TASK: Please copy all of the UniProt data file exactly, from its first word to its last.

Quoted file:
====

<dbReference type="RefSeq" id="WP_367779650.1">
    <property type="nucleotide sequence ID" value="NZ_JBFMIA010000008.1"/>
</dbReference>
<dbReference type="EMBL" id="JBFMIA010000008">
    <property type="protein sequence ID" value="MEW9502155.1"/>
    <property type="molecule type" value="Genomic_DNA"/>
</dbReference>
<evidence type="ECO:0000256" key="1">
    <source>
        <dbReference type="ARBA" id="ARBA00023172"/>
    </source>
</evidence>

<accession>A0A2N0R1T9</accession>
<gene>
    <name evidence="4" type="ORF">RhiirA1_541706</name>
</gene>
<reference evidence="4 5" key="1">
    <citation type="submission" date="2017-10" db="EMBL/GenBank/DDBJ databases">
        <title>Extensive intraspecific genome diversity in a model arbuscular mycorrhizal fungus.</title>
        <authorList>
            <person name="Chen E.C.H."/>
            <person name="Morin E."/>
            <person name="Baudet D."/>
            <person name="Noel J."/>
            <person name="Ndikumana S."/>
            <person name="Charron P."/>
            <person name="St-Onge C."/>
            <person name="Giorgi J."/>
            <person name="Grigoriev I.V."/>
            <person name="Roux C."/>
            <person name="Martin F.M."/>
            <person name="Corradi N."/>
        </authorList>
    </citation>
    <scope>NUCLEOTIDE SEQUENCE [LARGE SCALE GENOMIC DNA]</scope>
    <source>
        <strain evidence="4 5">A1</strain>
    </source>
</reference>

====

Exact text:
<dbReference type="RefSeq" id="WP_367779650.1">
    <property type="nucleotide sequence ID" value="NZ_JBFMIA010000008.1"/>
</dbReference>
<dbReference type="EMBL" id="JBFMIA010000008">
    <property type="protein sequence ID" value="MEW9502155.1"/>
    <property type="molecule type" value="Genomic_DNA"/>
</dbReference>
<evidence type="ECO:0000256" key="1">
    <source>
        <dbReference type="ARBA" id="ARBA00023172"/>
    </source>
</evidence>

<accession>A0A2N0R1T9</accession>
<gene>
    <name evidence="4" type="ORF">RhiirA1_541706</name>
</gene>
<reference evidence="4 5" key="1">
    <citation type="submission" date="2017-10" db="EMBL/GenBank/DDBJ databases">
        <title>Extensive intraspecific genome diversity in a model arbuscular mycorrhizal fungus.</title>
        <authorList>
            <person name="Chen E.C.H."/>
            <person name="Morin E."/>
            <person name="Baudet D."/>
            <person name="Noel J."/>
            <person name="Ndikumana S."/>
            <person name="Charron P."/>
            <person name="St-Onge C."/>
            <person name="Giorgi J."/>
            <person name="Grigoriev I.V."/>
            <person name="Roux C."/>
            <person name="Martin F.M."/>
            <person name="Corradi N."/>
        </authorList>
    </citation>
    <scope>NUCLEOTIDE SEQUENCE [LARGE SCALE GENOMIC DNA]</scope>
    <source>
        <strain evidence="4 5">A1</strain>
    </source>
</reference>